Letters to a General Superintendent (Part 19)

Doug Bellamy / February 2016

What follows is the 19th letter in a series of letters supposedly written by an owner (Jack Owployer) in response to a general superintendent’s (Joe Gensup) request for something more than the typical job description. Though the company had provided a generic job description, what the superintendent needed and received was much more personal and heartfelt when compared to the sterile notion of do’s and don’ts so commonly emphasized throughout our industry.

Dear Joe:

I want to commend you on several steps you’ve taken to improve efficiency and refine our overall operation in the new year. Your timing couldn’t have been better. You’ve set some noble goals, communicated them well and tied them to the new year to get accomplished. Super smart.
    
In situations like this, it makes a lot of sense to take advantage of the opportunity to impose change on an organization simultaneously as change is naturally occurring. It is much more likely to be received. Think about it: A new year is beginning, things are changing, and people are in the mood for change.
    
You’d be wise to continue that practice annually. There will always be a Jan. 1 and areas that need improvement. Taking advantage of the timing and cycle of each new year to make necessary changes and set worthy goals makes a lot of sense. The timing is better yet, since work slows a bit during holidays.
    
With regard to goals and changes in general, you’ve selected some that will add instant value. Well done! I’m glad to see you tackling waste reduction, a more efficient approach when it comes to tool and equipment rental, promoting some of our top performers, and getting rid of our lowest performers and replacing them with the best new hires we can find. If that weren’t enough, you’ve also set out to better sequence, define and reorganize some of our processes that we’ve struggled with this past year and update our organizational chart.
    
Your taking the initiative to tackle waste reduction makes me proud. Your idea to couple it with safety meetings and make it a standard topic as we have our tailgate meetings is impressive.
    
Take our residential division for example. The potential savings of eliminating what most businesses consider typical waste will substantially boost the bottom line. Make certain every single manager and employee knows how easy it is to peel off $150 a residence. Show them how much money that actually translates into immediately, and do the math with them. Multiply that times 30 homes a week transforming waste into 4,500 profit dollars—$234,000 a year. And if we push that savings out 10 years? That’s almost a million dollars every four years. What if we actually maintained that for the 40 years we’ve been in business? That is $9,360,000, almost $10,000,000 in one career. We’re not even considering the commercial division.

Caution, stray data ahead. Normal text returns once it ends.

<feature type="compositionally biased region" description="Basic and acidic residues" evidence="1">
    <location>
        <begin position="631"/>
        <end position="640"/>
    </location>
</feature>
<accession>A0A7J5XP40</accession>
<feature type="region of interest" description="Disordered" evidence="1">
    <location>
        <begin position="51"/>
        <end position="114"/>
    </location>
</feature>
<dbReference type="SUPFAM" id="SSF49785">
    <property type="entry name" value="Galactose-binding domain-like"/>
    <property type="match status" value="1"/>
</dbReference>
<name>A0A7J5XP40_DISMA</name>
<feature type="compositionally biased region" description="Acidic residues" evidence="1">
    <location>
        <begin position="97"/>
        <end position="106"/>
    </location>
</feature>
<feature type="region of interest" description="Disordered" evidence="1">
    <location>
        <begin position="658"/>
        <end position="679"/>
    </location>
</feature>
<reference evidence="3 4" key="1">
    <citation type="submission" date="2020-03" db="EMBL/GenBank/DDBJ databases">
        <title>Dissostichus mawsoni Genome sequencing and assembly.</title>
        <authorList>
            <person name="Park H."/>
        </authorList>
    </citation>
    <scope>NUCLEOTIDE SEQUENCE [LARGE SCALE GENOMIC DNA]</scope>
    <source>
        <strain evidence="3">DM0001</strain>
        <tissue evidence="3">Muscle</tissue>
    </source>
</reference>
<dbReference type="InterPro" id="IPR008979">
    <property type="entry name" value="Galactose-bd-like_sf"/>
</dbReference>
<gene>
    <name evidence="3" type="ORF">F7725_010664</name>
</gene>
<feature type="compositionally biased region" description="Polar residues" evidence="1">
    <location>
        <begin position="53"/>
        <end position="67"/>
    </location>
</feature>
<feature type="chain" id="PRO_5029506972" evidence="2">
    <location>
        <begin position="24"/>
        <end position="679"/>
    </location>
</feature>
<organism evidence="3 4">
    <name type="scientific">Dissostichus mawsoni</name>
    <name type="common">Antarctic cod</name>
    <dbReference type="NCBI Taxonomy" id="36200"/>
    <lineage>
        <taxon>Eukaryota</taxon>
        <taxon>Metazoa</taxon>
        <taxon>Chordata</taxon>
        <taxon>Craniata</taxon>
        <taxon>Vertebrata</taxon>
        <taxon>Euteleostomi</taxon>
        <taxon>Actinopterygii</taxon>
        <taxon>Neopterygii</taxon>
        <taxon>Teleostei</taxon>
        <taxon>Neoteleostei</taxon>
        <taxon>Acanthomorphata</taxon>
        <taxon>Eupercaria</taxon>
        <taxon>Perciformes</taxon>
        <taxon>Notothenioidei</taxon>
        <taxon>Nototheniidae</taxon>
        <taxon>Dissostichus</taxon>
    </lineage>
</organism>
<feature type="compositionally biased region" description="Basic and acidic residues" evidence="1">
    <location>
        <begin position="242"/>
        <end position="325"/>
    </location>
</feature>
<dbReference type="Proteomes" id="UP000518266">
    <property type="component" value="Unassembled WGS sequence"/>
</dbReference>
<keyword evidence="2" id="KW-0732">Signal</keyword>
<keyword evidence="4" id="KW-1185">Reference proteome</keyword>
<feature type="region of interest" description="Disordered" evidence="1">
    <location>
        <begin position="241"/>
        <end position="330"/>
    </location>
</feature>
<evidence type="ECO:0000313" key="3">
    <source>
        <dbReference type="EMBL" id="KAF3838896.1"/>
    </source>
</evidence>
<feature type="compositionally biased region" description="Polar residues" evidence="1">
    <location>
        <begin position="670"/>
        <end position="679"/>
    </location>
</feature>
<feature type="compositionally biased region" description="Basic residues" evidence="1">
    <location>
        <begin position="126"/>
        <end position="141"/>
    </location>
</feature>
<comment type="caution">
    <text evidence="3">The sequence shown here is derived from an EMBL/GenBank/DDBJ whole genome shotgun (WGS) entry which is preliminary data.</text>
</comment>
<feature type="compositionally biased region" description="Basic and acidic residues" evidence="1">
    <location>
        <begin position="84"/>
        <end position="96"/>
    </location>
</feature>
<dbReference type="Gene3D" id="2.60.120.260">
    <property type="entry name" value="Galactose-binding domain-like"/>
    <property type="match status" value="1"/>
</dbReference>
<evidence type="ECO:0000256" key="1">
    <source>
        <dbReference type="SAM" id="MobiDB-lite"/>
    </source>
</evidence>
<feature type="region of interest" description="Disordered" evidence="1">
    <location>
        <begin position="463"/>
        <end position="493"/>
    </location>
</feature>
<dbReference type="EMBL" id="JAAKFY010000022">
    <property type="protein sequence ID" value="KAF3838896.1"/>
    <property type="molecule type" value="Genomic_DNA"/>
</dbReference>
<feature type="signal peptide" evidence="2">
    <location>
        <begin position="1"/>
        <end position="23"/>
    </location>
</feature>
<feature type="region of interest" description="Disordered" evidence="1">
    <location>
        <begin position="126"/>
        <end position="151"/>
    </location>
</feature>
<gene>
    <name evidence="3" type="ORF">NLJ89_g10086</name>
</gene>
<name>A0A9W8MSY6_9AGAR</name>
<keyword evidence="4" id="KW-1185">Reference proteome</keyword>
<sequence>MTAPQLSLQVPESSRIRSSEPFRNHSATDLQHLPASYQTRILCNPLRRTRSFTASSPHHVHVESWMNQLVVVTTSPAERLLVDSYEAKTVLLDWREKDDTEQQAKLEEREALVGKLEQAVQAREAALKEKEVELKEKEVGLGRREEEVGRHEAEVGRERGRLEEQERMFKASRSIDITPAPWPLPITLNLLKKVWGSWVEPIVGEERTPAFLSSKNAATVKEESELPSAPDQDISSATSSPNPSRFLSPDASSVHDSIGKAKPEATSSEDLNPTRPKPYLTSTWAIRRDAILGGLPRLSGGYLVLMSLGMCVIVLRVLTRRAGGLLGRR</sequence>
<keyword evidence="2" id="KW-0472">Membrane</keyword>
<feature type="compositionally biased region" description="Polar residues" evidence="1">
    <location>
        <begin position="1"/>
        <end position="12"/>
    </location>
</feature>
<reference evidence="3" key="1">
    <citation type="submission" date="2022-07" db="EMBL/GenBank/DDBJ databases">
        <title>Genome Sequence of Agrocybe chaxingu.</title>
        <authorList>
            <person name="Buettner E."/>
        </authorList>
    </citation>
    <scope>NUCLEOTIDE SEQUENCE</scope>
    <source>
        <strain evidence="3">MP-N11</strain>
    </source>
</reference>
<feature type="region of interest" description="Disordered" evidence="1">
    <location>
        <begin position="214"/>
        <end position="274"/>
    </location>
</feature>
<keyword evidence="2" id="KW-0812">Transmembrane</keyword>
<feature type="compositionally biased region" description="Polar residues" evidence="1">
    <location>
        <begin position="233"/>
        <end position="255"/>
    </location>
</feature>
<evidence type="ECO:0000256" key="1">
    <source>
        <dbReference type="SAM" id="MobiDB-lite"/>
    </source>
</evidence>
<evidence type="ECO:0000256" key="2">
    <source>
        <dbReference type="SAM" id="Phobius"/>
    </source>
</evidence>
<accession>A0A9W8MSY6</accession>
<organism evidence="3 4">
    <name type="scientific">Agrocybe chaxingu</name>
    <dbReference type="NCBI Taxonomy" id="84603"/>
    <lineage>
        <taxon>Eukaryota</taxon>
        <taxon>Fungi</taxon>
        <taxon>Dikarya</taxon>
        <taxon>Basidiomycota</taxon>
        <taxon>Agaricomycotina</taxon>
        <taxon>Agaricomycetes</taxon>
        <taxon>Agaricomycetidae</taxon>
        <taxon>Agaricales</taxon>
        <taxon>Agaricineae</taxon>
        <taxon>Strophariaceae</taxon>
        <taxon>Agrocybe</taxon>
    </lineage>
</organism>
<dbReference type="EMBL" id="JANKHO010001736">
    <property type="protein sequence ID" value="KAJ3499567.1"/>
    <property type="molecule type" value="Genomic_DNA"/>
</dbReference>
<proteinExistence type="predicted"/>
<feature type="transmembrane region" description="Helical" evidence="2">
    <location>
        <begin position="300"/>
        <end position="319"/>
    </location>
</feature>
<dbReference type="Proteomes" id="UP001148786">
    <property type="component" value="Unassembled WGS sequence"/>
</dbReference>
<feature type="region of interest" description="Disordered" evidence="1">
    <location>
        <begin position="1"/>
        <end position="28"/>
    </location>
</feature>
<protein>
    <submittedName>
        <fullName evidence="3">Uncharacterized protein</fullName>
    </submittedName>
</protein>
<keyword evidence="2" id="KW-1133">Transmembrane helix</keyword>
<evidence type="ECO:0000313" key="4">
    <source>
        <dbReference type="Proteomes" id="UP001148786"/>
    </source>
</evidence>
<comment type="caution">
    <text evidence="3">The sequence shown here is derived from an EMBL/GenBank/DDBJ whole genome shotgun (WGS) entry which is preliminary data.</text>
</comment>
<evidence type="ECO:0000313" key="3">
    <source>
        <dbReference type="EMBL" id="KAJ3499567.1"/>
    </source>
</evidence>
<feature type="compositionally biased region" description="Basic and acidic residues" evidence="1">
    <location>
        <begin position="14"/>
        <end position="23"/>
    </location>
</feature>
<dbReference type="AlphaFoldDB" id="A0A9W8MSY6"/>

While I’m lavishing you with well-deserved compliments, let me pour on the praise in a few more areas. You also embraced my recent suggestion and took yourself a long break. I could see the fire in your eyes when you returned, ready, willing and able to tackle problems and make improvements in the year ahead.
    
I noticed something extremely important during your absence, the earmark of exceptional management: Things went exceptionally while you were away! The manager who can’t leave his department for a well-deserved break without things falling apart was never much of a manager in the first place. One like you who can leave for three weeks while the organization continues to operate extremely well, is managing well. He/She has developed a self-sufficient workforce able to operate independently, and that is the goal of great management.
    
Finally, I’m about five months away from retirement, and I’m as good as gone. The new owners are coming in and taking over. Though I have a vested interest in keeping this boat afloat, it’s no longer my ship to sail.
    
I will always be here for you, but the letters will stop. Twenty-four in total. Two full years of writing you once a month will finally end. With what remains, I’m going to do my best to offer the very best concepts I have to convey, which will ultimately become my final thoughts with regard to you and your request for something more than the typical job description. Anything but typical …

—Jack

Doug Bellamy is former president of Innovative Drywall Systems Inc. dba Alta Drywall, Escondido, Calif. He is available for consultation, business management seminars and training. Visit him on LinkedIn or contact him at doug@altadrywall.com.